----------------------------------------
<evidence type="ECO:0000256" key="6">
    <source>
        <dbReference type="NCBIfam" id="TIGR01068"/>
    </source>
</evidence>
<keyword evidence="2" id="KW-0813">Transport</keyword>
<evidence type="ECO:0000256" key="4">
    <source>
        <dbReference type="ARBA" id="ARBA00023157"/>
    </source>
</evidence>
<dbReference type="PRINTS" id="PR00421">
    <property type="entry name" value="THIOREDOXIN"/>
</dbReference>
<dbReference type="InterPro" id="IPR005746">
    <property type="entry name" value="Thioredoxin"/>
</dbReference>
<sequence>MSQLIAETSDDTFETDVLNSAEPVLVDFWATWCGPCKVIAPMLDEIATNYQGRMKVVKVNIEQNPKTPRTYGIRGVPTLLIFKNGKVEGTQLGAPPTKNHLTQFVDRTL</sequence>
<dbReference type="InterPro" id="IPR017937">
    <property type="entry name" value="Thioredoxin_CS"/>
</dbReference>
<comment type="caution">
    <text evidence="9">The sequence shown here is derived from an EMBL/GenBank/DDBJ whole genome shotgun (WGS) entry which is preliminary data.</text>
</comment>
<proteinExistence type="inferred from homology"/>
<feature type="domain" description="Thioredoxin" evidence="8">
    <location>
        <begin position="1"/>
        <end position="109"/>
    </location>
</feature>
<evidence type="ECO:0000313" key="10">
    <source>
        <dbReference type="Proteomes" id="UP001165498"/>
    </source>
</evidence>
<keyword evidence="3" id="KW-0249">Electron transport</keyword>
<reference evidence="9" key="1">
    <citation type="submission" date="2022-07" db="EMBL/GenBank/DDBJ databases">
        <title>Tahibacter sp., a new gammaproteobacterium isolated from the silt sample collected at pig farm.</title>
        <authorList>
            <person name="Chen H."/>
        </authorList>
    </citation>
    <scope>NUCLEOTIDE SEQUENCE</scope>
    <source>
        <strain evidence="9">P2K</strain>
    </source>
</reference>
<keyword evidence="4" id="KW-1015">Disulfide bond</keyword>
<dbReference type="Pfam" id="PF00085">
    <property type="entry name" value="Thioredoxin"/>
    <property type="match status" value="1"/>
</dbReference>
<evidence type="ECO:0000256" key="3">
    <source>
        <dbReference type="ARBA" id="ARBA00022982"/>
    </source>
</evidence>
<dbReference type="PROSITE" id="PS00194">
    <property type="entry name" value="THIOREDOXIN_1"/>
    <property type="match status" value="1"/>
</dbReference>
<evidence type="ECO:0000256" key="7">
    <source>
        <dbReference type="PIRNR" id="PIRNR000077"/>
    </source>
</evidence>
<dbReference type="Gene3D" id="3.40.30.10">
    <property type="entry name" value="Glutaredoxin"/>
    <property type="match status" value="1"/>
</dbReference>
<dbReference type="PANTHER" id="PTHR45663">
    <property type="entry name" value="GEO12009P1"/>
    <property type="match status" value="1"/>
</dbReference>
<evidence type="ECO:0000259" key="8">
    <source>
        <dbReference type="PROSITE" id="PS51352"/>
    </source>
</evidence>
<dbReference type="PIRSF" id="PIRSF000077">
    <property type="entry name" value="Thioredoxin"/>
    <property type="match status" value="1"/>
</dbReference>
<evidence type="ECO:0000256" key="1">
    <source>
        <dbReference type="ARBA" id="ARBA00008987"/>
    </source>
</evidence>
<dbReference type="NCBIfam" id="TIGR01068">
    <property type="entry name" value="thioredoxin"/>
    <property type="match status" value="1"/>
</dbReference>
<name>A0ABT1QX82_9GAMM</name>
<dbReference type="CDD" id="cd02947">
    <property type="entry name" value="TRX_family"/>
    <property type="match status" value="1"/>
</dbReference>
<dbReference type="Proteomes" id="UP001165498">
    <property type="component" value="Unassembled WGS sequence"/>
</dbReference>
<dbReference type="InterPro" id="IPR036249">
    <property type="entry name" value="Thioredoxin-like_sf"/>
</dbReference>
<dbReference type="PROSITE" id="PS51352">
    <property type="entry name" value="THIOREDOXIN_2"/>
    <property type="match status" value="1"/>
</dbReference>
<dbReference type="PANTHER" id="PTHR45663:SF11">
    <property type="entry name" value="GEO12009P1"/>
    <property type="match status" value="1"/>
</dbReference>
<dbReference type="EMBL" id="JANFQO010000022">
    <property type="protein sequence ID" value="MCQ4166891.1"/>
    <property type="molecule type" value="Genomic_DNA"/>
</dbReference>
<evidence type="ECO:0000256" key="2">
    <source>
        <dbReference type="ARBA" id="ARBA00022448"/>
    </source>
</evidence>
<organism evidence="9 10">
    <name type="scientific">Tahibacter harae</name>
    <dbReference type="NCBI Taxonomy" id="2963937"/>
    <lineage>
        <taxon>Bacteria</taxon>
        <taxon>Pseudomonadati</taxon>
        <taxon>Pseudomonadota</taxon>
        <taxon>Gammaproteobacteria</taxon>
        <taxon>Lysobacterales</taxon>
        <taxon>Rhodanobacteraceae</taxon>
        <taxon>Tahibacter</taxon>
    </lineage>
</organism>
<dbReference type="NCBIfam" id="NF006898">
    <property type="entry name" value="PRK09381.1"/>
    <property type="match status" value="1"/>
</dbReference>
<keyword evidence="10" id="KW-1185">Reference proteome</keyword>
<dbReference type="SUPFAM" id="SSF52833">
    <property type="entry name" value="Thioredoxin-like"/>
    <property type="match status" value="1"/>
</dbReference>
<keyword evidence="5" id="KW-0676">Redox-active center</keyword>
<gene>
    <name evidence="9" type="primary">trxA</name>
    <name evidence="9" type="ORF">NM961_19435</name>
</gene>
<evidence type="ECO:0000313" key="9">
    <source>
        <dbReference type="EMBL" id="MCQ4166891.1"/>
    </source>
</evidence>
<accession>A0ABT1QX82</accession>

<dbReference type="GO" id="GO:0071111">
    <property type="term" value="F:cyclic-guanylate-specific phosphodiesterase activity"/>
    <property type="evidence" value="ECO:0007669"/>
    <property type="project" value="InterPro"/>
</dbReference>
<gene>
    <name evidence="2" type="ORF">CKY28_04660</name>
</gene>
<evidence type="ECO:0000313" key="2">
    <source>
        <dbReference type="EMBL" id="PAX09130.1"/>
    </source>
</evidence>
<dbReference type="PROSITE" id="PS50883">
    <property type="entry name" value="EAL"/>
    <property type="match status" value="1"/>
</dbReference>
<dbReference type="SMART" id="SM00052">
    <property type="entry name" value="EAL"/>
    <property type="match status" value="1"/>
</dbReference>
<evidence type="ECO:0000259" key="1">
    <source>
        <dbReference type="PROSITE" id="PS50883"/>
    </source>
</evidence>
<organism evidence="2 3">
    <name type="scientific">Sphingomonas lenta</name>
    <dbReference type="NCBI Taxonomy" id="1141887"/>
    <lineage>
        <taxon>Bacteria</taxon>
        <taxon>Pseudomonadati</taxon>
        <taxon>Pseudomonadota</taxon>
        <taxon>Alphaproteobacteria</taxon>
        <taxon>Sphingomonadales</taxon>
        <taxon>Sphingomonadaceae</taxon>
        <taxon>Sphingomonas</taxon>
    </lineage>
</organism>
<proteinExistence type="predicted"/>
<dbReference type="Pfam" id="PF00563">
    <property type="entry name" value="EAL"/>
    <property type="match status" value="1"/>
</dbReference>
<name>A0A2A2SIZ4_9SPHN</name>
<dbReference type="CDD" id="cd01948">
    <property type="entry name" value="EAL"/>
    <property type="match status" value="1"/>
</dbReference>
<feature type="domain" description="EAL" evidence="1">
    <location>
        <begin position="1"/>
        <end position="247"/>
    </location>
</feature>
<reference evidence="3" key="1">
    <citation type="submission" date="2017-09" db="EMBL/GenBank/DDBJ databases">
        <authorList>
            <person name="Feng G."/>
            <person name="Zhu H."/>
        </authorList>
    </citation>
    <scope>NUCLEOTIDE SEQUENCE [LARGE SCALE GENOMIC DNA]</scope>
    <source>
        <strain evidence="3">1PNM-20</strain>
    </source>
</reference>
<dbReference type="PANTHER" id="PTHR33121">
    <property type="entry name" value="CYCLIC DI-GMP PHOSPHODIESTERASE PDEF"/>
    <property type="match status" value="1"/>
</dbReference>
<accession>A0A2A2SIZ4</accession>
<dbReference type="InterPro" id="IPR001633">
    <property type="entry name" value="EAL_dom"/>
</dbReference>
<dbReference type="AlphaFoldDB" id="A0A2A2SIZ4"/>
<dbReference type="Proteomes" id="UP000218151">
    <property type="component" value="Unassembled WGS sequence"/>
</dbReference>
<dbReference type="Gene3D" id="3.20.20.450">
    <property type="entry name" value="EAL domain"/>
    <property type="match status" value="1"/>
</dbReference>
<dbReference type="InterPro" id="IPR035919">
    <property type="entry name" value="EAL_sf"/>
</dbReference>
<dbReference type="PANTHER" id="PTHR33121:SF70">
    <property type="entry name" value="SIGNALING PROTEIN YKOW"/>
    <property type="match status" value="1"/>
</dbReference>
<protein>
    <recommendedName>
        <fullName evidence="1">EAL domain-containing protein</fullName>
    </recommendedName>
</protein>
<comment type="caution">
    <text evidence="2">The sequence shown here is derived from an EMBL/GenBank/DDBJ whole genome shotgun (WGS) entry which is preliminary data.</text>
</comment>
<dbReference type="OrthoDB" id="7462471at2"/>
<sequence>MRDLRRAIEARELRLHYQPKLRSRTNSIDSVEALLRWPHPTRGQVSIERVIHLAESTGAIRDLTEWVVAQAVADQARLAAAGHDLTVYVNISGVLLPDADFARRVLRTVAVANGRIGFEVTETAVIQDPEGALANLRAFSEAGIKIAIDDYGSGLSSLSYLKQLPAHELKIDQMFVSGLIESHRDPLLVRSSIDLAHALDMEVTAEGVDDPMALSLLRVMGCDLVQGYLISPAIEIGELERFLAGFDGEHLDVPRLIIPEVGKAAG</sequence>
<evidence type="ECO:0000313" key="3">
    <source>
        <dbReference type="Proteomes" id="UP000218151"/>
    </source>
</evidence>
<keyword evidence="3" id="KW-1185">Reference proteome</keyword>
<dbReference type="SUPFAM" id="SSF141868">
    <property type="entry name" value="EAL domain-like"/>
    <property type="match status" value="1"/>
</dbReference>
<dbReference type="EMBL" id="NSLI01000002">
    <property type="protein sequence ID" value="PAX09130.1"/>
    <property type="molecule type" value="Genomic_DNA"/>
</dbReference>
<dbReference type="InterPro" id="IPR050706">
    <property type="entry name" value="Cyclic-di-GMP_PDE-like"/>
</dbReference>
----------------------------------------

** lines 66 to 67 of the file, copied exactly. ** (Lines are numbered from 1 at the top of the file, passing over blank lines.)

        <dbReference type="PIRNR" id="PIRNR000077"/>
    </source>